Floating Shelves From a Hollow Door

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About: Chip's Wood Shop is all about rewarding and enjoyable woodworking projects and ''use what you have''solutions to make all kinds of fun and useful things. We are a participant in the Amazon Services LLC Asso...

For anyone who wonders how well projects stand up over time, this first photo was taken about three years after these shelves were installed. We needed a place for the towels, so my wife envisioned floating shelves. She suggested making them from a door, which she had seen online. The rest is history...

Step 1: Tools and Materials

Tools

  • Table Saw
  • Chisel
  • Drill
  • Socket wrench

Materials

  • Hollow interior door - I picked up mine from our local Habitat for Humanity ReStore for $29.
  • 2x2 inch wood (2 feet plus the width of each shelf) x (number of shelves) - scrap or leftover 2x4 studs are a convenient source
  • Lag screws
  • Deck screws
  • Wood glue

Step 2: Cut Out Shelves From the Door Corners.

Once you decide how big to make your shelves, cut that size from the corners of the door with the table saw. If you choose the right sizes, you can use the whole bottom and top of the door, or a whole side. My shelves are 25 inches (64 cm) wide and 12 inches (30 cm) deep. Reach inside and pull out the support material between the panels. You can scrape off what's left with a chisel.

If when you cut out the size you need, two edges are hollow and two are solid, you need the other short edge to be solid, so cut a piece of your wood to fit and glue it in. Now you're ready to cover the edges.

Step 3: Cover the Edges

Let me start by saying that if you just want to paint the shelves, all you need to do is sand up to 220 grit, seal or prime, sand lightly with 220 grit, and paint.
If you're a glutton for punishment like me, you can inlay pieces of the door's veneer on the edges. Here's how I did that:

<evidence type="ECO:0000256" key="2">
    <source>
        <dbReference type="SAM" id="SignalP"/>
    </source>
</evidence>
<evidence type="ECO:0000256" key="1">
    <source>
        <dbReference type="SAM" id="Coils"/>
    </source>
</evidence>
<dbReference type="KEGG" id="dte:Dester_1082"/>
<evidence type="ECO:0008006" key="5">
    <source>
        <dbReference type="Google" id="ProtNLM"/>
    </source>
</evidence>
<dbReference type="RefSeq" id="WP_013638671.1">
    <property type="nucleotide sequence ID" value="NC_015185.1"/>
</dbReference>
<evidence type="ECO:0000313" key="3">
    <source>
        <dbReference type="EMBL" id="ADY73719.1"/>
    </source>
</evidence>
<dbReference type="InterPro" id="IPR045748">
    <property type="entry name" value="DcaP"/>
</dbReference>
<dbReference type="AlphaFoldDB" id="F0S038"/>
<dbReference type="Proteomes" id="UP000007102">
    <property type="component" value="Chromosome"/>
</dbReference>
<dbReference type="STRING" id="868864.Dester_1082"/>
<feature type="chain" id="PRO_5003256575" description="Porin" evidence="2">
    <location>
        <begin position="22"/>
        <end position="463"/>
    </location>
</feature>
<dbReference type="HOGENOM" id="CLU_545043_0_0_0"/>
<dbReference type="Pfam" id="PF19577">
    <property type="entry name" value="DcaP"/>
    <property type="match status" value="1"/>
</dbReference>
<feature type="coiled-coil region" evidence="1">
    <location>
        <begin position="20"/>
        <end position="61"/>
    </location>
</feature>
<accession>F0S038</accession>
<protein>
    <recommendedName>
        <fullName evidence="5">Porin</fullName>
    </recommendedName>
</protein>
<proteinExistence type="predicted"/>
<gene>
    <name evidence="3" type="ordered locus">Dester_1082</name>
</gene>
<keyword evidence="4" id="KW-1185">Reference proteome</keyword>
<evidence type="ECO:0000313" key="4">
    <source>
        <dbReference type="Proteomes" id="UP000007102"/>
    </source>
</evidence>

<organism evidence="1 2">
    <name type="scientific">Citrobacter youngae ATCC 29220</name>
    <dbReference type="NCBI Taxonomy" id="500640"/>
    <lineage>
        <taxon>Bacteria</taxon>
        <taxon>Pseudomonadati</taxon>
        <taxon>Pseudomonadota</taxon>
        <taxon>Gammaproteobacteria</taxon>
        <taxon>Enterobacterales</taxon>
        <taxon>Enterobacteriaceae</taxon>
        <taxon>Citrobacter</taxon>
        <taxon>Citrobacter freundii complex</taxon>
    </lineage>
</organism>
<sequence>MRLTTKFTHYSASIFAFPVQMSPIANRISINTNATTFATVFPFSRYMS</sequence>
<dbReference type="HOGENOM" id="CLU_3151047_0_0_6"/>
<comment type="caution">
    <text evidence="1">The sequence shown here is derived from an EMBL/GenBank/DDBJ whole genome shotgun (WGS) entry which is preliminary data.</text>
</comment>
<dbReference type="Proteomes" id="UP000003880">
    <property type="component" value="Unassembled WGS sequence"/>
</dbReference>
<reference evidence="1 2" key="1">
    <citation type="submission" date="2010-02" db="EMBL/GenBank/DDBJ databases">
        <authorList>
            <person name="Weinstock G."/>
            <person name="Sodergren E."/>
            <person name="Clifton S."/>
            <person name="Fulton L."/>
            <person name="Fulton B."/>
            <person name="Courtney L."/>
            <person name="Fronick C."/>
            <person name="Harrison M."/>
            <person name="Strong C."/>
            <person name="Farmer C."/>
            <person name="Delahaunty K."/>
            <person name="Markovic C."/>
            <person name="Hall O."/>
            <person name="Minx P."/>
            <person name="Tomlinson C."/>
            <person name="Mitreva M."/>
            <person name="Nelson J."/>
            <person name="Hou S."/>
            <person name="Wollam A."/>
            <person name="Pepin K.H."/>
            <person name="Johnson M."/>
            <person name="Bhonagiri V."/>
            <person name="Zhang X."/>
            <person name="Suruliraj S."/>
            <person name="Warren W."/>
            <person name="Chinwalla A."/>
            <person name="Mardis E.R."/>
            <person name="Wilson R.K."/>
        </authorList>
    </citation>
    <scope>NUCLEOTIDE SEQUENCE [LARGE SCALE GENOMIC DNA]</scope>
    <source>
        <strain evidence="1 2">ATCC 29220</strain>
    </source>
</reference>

Cut out more pieces of the door to the dimensions of the three solid edges of your shelves. For example, mine were two edges of 1-3/8x12 inches and one edge of 1-3/8x25 inches. While the support material (cardboard) is still in these pieces, you can set the table saw at 45º and cut all around, as shown in the first two photos. Then you can clean off the support material away from the panels with a chisel (photo #3). You can cut the shelf all around with the table saw at 45º, a bit deeper than the thickness of the door panel.

Then with a dado stack or square shaper as shown in photo 4, you can cut a recess the depth of the panel thickness so your bevel-edged panel pieces fit in nicely as in photo #5.

After all this fun, I stained it dark dark dark with an ebony stain, then applied a few coats of polyurethane.

Step 4: Make the Bracket

Whew!

This is another easy part. Make a "C" shape as shown from your wood to fit inside the hollow shelf and screw the pieces together. Mine happen to be two pieces 1-1/2 x 1-3/16 x 10-1/8 inches and one 1-1/2 x 1-3/16 x 22 inches.

Step 5: Mount the Bracket

Find the stud(s) behind where you're mounting the shelves and mark the bracket for a hole just bigger than your lag screw(s). Mount to the wall as shown. If you only have one stud behind your bracket, you can also add some wall anchors and screws like I did. The lag screw will hold the weight, but the anchors will keep the shelf from tipping to the side.

Step 6: Mount the Shelves

This is the easiest part yet. Slide the shelves on over the brackets. Done!

Step 7: P.S.

If you like this style of step-by-step instruction, please share with others and subscribe, so you'll be notified when I post more. If you have questions, please post them in the comments. I will try to answer and probably update the instructions, too. Read about more of my woodworking projects and tools at ChipsWoodShop.com.

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    6 Discussions

    Floating shelves are great especially for rental units. Not only can they be used for storage purposes, but they can also be used to hold decorative pieces to brighten the place up. They can be easily removed, thus no more worrying about getting a backlash from the landlord upon moving out.

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    seamster

    6 months ago

    Nicely done! I recently finished a project using hollow core doors, also bought at a ReStore. I love supporting Habitat for Humanity, it's just a win-win all around.

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    Kink Jarfold

    6 months ago on Step 7

    Well, smack me in the head and call me stupid. For all the years I've worked with hollow core doors I wouldn't've come up with ingenious idea in a million years. Fantastic. And well documented.

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    ChipsWoodShopKink Jarfold

    Reply 6 months ago

    Thanks! I didn't invent this, but I deviated a bit from the idea my wife found, mostly in the area of covering the edges with the veneer.